Are you considering signing up for an Ironman race this coming summer? While it’s only the end of October and it may seem like the summer just wrapped up, now is a good time to sign up for a race next summer. If you wait too long, you risk not getting into the race as they fill up very quickly. For some races, they fill up the day of the race exactly a year in advance. So don’t get locked out of competitions next summer by planning ahead. Check to see which Ironman races are open and which are likely to fill up in the coming days and weeks ahead.
If you’ve never done an Ironman race, consider doing one. They’re incredible — the most organized events you’ll ever participate in. The folks involved are wonderful people and you’ll be surrounded by people who endeavor to complete the ridiculous. How cool is that. Most Ironmen have trouble with the swim but if you’re a competent swimmer, know that it’s the shortest portion of the race. This third of the race takes about an hour — not much when you put it up against the bike and run portions of the Ironman.
Have a question about Ironman races? We’ll be happy to field answers to your questions. So let us know what you’ve got on your mind by posting a Comment below!
Ironman Louisville is coming up on August 25th and this is always a phenomenal event. With the Ohio River the epicenter of the race, Ironman Louisville is one of the most visually stunning and exhilarating Ironmen on the circuit. With the first Ironman held in 2007, Ironman Louisville very quickly established itself as a premiere destination for the Ironman and the city immediately embraced the race as its own. With 50 qualifying slots, it’s also the final race of the year to qualify for the Kona Ironman Championship (the one you get to watch on TV if you’re not an Ironman competitor yourself and aren’t already familiar with it).
According to the Ironman Louisville website, “Steeped in American history and part of the country’s historic Bluegrass region, Louisville is home to stately Victorian mansions and a vibrant urban parks system. In recent years, it’s attracted a thriving indie music scene, and families vacationing to the city will find plenty of free summer concerts and festivals along the famous Waterfront Park.”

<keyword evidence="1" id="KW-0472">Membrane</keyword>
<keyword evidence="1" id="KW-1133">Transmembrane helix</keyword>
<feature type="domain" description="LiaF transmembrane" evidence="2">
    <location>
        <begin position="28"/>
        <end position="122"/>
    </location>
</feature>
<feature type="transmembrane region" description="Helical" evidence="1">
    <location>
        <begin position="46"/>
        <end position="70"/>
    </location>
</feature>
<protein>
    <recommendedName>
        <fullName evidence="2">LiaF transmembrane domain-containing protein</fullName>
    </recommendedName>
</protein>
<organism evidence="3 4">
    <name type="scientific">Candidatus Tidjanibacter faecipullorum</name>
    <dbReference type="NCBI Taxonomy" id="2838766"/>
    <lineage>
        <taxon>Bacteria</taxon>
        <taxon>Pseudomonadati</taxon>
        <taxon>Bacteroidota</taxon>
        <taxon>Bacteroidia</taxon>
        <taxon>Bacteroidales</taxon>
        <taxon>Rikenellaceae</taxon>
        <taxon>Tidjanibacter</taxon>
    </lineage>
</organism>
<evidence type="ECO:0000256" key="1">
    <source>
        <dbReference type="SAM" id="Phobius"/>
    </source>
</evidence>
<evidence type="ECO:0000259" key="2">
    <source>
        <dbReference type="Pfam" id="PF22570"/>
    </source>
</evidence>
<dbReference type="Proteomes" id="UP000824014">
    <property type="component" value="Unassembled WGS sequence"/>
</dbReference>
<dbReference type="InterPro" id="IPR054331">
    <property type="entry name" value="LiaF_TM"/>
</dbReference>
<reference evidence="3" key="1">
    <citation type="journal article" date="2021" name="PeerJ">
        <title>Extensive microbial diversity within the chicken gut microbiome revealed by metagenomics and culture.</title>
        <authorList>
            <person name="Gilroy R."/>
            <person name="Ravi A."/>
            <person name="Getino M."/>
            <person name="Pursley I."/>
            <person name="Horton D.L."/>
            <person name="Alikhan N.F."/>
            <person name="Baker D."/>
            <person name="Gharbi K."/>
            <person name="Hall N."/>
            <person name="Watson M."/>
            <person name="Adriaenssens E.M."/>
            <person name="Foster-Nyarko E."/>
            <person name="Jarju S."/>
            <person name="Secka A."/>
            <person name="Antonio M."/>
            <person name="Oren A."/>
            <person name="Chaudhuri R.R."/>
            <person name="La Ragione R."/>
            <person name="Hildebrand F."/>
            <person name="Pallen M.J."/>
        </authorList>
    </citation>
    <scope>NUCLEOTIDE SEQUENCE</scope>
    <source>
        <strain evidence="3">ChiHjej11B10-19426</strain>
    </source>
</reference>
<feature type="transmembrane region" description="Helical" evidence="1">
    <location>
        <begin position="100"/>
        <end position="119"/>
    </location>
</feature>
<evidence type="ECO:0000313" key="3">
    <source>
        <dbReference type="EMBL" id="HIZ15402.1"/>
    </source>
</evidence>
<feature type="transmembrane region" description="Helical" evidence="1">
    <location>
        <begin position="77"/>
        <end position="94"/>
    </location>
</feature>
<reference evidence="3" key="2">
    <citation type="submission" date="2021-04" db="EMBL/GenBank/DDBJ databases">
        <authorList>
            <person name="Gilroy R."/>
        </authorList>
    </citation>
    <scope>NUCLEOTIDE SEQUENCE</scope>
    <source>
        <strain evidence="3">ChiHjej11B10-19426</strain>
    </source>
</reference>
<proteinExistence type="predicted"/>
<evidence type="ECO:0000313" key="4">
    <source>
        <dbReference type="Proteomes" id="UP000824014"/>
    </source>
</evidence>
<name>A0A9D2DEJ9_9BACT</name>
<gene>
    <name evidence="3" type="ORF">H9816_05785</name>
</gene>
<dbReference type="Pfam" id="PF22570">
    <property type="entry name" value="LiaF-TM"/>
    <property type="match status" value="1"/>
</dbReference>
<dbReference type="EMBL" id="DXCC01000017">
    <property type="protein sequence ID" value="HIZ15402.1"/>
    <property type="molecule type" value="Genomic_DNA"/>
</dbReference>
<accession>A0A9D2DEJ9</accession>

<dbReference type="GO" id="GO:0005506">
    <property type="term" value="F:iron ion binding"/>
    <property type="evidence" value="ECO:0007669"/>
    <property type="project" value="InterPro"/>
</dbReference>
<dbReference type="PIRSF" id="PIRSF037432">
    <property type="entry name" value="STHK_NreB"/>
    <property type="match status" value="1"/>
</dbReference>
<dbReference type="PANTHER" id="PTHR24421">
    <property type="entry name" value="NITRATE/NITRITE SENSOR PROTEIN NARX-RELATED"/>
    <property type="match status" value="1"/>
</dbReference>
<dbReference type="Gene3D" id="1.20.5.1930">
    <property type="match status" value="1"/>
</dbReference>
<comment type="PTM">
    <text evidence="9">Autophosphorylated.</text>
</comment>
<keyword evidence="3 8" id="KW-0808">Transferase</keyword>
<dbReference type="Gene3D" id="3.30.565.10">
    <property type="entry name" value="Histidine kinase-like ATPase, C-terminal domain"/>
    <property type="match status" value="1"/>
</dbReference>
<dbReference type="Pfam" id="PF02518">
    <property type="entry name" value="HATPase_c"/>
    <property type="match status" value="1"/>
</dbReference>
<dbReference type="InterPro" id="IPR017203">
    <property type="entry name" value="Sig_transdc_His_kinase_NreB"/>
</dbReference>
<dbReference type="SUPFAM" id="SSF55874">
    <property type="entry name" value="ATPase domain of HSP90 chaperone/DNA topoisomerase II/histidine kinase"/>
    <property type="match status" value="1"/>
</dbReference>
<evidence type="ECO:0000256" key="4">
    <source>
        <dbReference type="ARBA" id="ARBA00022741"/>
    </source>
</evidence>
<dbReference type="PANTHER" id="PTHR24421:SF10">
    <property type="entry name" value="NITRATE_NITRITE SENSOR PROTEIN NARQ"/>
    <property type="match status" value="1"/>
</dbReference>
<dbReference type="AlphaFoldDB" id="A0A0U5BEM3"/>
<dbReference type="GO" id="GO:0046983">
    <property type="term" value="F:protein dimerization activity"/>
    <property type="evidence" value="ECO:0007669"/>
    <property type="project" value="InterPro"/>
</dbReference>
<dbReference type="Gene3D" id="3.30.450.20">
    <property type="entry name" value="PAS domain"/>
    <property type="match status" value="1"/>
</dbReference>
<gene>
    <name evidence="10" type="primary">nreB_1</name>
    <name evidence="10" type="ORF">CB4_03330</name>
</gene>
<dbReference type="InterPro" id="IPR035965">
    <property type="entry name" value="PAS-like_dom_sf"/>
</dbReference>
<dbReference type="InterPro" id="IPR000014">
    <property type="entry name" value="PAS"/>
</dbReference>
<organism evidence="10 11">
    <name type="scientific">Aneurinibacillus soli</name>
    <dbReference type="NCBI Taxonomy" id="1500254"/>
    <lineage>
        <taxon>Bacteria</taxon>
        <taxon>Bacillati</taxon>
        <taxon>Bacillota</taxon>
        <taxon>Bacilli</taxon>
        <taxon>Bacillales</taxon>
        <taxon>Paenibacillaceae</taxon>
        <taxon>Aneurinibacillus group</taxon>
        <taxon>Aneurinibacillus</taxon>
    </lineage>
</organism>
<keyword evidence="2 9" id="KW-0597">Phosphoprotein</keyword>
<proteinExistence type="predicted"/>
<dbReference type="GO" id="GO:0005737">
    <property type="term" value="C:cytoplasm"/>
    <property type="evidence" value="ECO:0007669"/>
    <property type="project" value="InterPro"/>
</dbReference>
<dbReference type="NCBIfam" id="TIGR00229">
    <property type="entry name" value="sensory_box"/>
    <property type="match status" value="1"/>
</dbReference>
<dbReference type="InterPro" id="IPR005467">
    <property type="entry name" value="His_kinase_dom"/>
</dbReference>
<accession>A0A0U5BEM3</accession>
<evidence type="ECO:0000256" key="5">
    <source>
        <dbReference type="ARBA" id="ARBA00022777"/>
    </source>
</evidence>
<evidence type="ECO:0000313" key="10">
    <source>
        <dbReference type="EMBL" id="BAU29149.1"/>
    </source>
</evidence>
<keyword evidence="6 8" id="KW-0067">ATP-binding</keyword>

“Athletes begin their day with a rolling swim start, a unique feature for a full-distance IRONMAN and a welcome one for anyone nervous about the typical mass start. After lining up along the banks of the Ohio River on a first come, first served basis, competitors jump in one at a time to start the first leg of their 140.6-mile race…A mixture of rolling hills and flat pastures characterizes the Louisville bike course, and riders can expect to be challenged as they traverse the Louisville Metro area and Oldham County…After finishing the bike, athletes only have one thing separating them from their memorable finish: 26.2 miles of flat running. Passing Churchill Downs, home of the famous Kentucky Derby, and the University of Louisville, there’s no shortage of distractions.”
Doesn’t it sound amazing? You get to pass through so many historic sites during this 140.6 mile journey. From the site of the Kentucky Derby to swimming in the Ohio River to the University of Louisville, this is certainly one of the most scenic Ironman competitions you’ll find in the United States. We at The Bike GPS wish all of those competing in the Ironman Louisville on August 25th our best of luck. May your race be easy and may you remember it always.